The Good Shepherd Asia Pacific Anti-Trafficking capacity-building workshop held in Tagaytay, Philippines, from 21-27 October 2016, has ‘given birth’ to a new network. All the participants from 18 countries across Asia Pacific committed to building a new network to combat the trafficking of women and girls. Also present at the workshop was Sr Zelna Oosthuizen from the Congregational Leadership Team.
The first days of the workshop focused on the Four P’s of anti-trafficking work: Protection, Prosecution, Prevention and Partnership. Input from speakers on the Four P’s, such as Ms Marietta Latonio of the Philippines, Ms Willa Mowe of Malaysia, Mr Bimol Betwal of Nepal and Ms Theresa Symons of the Good Shepherd Mission Development Office, Asia Pacific ensured that all participants received clear and current input and information.
After the free day, the participants engaged in a process with facilitator, Sr Clare Nolan of the Good Shepherd International Justice Peace Office (IJPO) in New York, to identify what was required for a network on Anti-Trafficking to begin in Asia Pacific. Clare led the group in a visioning exercise, where participants were encouraged to identify what they wanted to achieve. While each Unit presented a ‘vision’ they could aspire to within their units, overall the theme for the network began to emerge: “That no person is trafficked in Asia Pacific”.
Each Unit undertook to work towards an Action Plan. The following three aspects were highlighted as very important:
1. An overview of Human Trafficking in Asia Pacific. This session was ably led by Theresa Symons and included each Unit being familiar with the Trafficking in Persons Report (issued by the US State Department) for each country.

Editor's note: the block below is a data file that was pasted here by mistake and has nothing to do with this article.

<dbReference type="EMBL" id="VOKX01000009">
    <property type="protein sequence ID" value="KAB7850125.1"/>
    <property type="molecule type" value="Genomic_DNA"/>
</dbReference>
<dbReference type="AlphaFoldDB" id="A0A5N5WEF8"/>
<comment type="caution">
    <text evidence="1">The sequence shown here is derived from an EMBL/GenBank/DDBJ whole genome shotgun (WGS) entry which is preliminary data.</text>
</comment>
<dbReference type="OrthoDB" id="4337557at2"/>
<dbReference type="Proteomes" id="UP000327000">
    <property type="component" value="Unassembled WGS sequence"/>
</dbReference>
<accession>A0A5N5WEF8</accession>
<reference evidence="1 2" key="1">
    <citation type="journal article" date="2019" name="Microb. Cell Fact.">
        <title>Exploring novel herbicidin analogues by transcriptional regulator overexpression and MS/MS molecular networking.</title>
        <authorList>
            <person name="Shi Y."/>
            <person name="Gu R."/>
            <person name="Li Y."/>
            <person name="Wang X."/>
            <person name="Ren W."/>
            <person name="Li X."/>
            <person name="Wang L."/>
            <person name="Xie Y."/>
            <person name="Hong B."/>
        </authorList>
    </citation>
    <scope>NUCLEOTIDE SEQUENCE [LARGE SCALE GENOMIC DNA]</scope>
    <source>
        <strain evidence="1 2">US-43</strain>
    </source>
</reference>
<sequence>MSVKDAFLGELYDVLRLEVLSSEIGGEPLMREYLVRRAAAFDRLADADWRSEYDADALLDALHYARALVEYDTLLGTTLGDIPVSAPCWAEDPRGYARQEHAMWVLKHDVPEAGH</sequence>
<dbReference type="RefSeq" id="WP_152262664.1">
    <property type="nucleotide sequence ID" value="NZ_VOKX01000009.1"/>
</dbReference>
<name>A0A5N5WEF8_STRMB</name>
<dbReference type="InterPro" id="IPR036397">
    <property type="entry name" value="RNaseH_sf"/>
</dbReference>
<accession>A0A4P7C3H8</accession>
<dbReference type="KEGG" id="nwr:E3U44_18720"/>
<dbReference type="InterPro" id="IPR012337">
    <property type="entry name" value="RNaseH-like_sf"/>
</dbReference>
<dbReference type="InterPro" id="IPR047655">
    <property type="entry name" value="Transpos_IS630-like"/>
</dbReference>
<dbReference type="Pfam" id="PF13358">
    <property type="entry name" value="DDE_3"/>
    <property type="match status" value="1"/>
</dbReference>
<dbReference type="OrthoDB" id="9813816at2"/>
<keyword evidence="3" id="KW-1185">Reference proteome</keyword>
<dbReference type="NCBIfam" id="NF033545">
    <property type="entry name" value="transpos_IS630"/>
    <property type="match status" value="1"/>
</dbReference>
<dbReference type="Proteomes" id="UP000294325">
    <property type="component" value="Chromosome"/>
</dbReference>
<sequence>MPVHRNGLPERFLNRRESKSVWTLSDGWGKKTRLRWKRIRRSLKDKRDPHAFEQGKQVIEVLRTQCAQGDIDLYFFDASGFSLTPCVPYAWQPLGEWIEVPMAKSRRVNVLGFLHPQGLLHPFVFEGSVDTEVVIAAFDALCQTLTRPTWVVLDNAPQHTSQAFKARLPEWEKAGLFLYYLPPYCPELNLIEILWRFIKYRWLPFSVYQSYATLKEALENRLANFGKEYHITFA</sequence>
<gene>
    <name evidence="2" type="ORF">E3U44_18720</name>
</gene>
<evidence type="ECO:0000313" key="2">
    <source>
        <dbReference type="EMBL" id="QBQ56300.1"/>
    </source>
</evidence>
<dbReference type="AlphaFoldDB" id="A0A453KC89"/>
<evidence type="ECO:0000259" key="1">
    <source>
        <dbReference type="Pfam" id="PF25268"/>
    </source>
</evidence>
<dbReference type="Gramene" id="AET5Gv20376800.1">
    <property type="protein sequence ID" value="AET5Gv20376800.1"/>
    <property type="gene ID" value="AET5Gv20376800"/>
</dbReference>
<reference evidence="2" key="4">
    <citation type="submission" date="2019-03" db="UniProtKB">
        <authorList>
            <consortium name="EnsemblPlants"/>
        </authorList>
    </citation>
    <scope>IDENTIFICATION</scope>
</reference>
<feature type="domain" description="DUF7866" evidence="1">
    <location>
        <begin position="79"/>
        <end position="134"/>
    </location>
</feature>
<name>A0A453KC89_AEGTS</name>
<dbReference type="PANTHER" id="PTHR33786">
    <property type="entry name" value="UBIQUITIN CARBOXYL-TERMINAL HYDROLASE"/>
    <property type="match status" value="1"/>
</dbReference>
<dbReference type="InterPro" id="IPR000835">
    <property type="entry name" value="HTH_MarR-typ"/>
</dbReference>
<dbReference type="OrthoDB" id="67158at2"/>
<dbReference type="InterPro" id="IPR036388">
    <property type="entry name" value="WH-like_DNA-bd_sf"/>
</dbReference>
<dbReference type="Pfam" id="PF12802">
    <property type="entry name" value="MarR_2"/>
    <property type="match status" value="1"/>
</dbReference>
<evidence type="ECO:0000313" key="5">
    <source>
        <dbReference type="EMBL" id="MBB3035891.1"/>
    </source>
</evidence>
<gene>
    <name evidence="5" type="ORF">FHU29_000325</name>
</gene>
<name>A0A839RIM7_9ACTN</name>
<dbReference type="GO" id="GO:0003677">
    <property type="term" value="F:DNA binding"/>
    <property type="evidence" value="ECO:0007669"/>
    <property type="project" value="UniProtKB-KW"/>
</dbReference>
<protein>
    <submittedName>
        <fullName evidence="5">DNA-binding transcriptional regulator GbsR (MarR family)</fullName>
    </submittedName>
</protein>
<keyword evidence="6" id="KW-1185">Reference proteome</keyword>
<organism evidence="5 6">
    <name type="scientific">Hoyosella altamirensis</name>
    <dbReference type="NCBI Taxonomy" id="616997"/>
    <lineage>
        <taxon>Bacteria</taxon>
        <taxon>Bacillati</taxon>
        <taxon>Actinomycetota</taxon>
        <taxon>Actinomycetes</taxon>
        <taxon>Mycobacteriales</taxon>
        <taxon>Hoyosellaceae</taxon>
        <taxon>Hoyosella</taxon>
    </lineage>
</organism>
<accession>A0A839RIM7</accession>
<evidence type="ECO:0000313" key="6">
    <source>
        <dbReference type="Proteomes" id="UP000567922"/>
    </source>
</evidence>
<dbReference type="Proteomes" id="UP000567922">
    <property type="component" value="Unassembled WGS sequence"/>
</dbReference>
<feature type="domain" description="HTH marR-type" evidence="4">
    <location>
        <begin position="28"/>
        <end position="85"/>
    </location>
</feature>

2. The need for good documentation of the work that each unit is doing regarding anti-trafficking. Ms Kathy Landvogt, Head of GSANZ’s Women’s Research, Advocacy and Policy Unit, gave input in the importance of documentation as good practice within each Unit.
3. Advocacy on behalf of trafficked people and the structures and documentation required to support this.
These Action Plans were unfinished because they needed the input of people involved back in the Units, but they were a good beginning. In the ritual of Missioning at the end of the workshop, a person from each Unit read out the statement that their Unit had committed to implementing.
While the Anti-Trafficking network is very new and will need to take baby steps for a while, it is now a reality, and each participant is committed to realising the vision. It is only in daring to articulate a vision that it is possible to develop an action plan that will set out the steps to realising the vision.
As the Good Shepherd Asia Pacific Anti-Trafficking Network grows in confidence and strength, it will share more of what is happening to combat trafficking across Asia Pacific.
St. Mary Euphrasia
St. John Eudes, Letter to M.Simon Mannoury, April 7, 1648
Submitted by Sr Caroline Price